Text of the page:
With a motor to aid your speed, rather than skill and expertise, this is not the case. As such, many trails don’t allow e-bikes.

Getting Lost

Because e-bikers can use the assistance of the motor to make their way off the trails, the chances of e-bike riders getting lost is much higher. This brings up further issues of their own safety around having the proper equipment to get back on the trail, and if they have the right clothing, food or water to keep them going until help arrives.

In fact, this also brings up the question of battery. If the battery runs out while the rider is off-track, this can make getting back to the trail much more difficult. On top of that, the battery and the motor also contribute an unnecessary weight which makes it much harder for e-bikers to escape the wild.


In some cases, e-bikers end up cheating in healthy competitions. There are plenty of biking contests, with free apps to help record their fitness activities, and many e-bikers tend to use these without registering their ride as an e-bike. This way, they can win contests meant for traditional bikers with the help of their motors, thus cheating those who enter for a health competition out of their rightful rewards.

Should E-bikes Be Allowed on Trails?

While there are plenty of reasonable arguments for keeping e-bike riders off the trail, there are just as many good arguments in favor of them.


Many people consider e-bikes to be contributing to the health of the rider, even if they are using assistance. After all, even if there is a motor to contribute and make the process easier, bikers will still need to put in the effort to turn the pedals. This means that they are not too far off from traditional biking and this will naturally have a positive impact on the riders’ health.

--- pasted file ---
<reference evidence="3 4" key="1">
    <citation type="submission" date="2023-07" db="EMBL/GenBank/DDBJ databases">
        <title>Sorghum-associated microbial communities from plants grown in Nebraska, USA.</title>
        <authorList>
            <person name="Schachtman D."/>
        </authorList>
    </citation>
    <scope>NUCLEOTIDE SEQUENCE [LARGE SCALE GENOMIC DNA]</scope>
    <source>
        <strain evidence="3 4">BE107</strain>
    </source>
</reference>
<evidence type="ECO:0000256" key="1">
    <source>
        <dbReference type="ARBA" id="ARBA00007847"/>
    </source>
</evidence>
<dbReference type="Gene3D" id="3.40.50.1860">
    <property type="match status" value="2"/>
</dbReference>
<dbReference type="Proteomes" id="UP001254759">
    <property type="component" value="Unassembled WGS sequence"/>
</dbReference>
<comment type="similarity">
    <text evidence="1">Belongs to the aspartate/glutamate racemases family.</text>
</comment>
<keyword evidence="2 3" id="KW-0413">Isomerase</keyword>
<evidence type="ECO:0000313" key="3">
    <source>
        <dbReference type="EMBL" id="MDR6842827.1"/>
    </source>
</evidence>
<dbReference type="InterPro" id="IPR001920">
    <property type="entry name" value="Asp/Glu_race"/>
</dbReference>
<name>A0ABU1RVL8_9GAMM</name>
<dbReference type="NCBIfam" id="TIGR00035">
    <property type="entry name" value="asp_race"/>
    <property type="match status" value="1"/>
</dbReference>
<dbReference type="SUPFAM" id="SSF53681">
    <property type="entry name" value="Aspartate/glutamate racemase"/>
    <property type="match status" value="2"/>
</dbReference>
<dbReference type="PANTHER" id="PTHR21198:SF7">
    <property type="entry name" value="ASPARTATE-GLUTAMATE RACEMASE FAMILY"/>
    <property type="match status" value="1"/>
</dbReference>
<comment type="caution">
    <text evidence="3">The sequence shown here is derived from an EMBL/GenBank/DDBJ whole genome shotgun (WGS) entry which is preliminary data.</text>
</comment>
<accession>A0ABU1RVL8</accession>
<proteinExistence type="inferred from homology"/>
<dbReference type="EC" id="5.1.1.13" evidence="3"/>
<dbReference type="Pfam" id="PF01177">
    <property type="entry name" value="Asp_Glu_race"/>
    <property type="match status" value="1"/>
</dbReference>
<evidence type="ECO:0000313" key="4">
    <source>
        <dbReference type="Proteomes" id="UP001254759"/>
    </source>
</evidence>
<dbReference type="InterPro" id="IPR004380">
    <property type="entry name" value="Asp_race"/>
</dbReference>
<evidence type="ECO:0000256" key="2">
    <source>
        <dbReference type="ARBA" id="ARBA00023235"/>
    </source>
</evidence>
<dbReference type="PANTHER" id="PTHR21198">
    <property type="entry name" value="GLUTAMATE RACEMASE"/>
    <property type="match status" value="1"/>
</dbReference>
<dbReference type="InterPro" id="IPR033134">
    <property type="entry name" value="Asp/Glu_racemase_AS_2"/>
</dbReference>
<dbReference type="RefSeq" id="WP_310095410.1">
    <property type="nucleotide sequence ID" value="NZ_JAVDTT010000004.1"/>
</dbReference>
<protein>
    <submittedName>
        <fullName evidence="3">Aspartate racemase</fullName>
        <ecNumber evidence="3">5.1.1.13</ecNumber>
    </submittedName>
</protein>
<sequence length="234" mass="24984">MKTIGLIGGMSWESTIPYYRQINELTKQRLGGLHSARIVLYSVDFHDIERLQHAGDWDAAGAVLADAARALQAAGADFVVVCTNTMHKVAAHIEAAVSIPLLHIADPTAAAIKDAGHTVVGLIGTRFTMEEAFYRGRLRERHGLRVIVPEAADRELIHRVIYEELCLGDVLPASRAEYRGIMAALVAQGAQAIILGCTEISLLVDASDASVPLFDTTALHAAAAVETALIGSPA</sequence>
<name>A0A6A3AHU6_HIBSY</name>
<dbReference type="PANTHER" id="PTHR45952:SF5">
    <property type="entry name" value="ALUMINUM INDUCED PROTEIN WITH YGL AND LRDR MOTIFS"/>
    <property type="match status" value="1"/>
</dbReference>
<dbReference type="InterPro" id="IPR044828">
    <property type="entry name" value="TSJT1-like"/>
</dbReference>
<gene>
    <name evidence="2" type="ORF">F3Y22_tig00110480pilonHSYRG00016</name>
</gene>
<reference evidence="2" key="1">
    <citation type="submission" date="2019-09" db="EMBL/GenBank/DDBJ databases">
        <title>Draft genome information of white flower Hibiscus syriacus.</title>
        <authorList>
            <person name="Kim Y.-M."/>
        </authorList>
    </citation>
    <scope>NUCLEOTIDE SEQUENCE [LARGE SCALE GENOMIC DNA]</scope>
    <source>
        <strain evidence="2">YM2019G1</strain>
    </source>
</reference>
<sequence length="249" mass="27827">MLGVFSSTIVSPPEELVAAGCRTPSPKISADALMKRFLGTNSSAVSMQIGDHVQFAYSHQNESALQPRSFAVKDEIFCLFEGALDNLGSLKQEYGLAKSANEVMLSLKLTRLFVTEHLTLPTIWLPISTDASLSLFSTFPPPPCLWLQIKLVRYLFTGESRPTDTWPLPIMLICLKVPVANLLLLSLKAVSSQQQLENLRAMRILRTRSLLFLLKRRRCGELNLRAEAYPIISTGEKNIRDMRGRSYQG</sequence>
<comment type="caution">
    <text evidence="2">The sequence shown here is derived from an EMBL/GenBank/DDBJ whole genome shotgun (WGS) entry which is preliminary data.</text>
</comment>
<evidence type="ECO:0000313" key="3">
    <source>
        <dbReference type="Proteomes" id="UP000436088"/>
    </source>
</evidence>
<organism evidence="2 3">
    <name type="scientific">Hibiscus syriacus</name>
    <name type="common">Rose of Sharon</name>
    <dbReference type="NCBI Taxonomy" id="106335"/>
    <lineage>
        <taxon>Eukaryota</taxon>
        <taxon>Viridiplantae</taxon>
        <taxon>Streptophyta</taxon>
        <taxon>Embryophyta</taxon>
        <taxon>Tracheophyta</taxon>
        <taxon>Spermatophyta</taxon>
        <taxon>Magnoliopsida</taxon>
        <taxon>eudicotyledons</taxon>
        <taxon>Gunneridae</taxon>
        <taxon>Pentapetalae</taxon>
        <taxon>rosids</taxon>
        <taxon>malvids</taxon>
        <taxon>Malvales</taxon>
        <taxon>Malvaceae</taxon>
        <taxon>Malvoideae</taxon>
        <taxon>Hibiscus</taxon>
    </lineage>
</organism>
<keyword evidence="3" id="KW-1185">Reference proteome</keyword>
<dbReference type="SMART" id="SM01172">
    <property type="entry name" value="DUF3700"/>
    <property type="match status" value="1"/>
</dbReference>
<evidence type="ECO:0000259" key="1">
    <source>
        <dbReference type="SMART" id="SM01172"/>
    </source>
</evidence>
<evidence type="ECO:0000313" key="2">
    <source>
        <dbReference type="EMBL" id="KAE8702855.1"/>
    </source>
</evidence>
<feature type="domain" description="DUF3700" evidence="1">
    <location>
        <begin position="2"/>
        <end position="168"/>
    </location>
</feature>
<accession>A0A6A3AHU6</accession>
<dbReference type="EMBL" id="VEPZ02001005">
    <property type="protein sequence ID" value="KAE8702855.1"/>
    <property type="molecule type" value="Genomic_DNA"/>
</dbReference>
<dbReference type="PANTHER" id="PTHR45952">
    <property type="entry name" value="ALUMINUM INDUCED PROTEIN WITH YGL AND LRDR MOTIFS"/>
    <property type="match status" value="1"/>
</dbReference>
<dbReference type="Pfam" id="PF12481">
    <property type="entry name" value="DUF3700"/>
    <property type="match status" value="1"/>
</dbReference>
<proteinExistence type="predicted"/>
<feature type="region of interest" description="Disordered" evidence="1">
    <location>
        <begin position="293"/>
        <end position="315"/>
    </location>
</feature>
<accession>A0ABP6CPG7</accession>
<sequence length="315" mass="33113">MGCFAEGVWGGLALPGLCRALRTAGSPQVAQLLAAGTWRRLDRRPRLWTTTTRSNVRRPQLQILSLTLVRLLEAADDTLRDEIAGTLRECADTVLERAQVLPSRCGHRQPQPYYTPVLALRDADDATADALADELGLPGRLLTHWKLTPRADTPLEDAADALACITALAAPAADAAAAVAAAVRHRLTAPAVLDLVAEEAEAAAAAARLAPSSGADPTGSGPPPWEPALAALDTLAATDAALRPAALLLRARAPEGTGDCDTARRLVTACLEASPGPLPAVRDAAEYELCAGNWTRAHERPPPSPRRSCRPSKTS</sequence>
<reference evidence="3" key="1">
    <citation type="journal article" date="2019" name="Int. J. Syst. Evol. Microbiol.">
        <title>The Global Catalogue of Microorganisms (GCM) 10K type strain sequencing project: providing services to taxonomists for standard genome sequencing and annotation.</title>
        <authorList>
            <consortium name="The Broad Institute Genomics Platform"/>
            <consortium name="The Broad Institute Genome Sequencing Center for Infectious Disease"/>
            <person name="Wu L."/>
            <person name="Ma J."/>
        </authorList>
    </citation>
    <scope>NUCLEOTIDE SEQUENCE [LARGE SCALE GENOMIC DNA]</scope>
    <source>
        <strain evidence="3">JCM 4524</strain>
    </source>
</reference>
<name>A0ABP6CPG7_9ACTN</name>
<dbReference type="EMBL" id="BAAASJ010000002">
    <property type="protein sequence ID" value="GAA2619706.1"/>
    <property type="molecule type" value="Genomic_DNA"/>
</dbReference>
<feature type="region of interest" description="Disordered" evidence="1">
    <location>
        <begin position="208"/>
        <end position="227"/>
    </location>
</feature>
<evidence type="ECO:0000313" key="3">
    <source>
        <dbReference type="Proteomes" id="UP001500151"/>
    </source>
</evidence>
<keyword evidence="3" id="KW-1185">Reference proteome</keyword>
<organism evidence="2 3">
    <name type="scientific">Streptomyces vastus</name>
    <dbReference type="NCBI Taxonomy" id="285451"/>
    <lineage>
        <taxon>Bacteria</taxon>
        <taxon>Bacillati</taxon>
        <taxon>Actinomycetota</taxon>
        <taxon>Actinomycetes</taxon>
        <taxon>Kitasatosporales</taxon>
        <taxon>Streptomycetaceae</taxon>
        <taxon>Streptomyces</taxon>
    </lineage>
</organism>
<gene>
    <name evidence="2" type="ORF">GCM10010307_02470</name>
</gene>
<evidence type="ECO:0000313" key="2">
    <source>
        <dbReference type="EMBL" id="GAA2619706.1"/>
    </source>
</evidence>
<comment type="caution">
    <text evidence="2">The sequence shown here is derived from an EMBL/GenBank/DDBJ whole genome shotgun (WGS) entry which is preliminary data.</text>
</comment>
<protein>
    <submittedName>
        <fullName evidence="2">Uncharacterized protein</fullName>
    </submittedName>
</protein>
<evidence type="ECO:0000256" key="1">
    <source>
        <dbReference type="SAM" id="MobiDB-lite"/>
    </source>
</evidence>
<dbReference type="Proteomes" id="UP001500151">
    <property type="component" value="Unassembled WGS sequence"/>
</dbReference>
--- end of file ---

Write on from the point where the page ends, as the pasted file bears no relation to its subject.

Ease of Access

Besides just the health, many experts also say that the purpose of e-biking is not to make a competition out of it, as much as it is to open up new avenues for people. There may be plenty of riders who want to ride on trails but get discouraged due to the effort required, or because of the time it takes to get far enough. With motorized assistance, they get to experience the fun and beauty of the trails without having to put in too much, and they also get an extra health boost along the way.

This is also a valid concern when it comes to elderly or handicapped folks who cannot ride bikes the same way that regular, fit people do. For such people, e-bikes allow access in ways that no amount of personal fitness would, which cannot be seen as anything less than a positive thing.

Will E-Bikes Be Allowed on Trails?

While there are positive sides to e-bikes being used on trails, there is no denying that there will always be people who pose risks to the existing trail users. As such, the topic is still highly debated on.

The mountain bike community online is largely anti-electric bike, while authorities have mixed opinions on the topic.

E-bikes are classified into three categories:

  • Type 1 – which provide pedal assist and a maximum speed of 20 mph with assistance
  • Type 2 – which provides throttle assist and a maximum speed of 20 mph with assistance
  • Type 3 – which provides pedal assist and a maximum speed of 28 mph with assistance.

The third type is admittedly much too fast for trails, but the differences are not very well known between non-ebikers, who see all e-bikes as the same.

While the debate on the topic continues, there have been some trails that have started allowing Type 1 e-bikes on trails, so this may change over time.


Danny Lawson

Danny Lawson

Mountain biking is more than just a hobby for me - it's a way of life. I love the challenge and excitement that comes with it, and I'm always pushing myself to go faster and ride harder. Some people might think that mountain biking is dangerous, but I see it as the only way to live.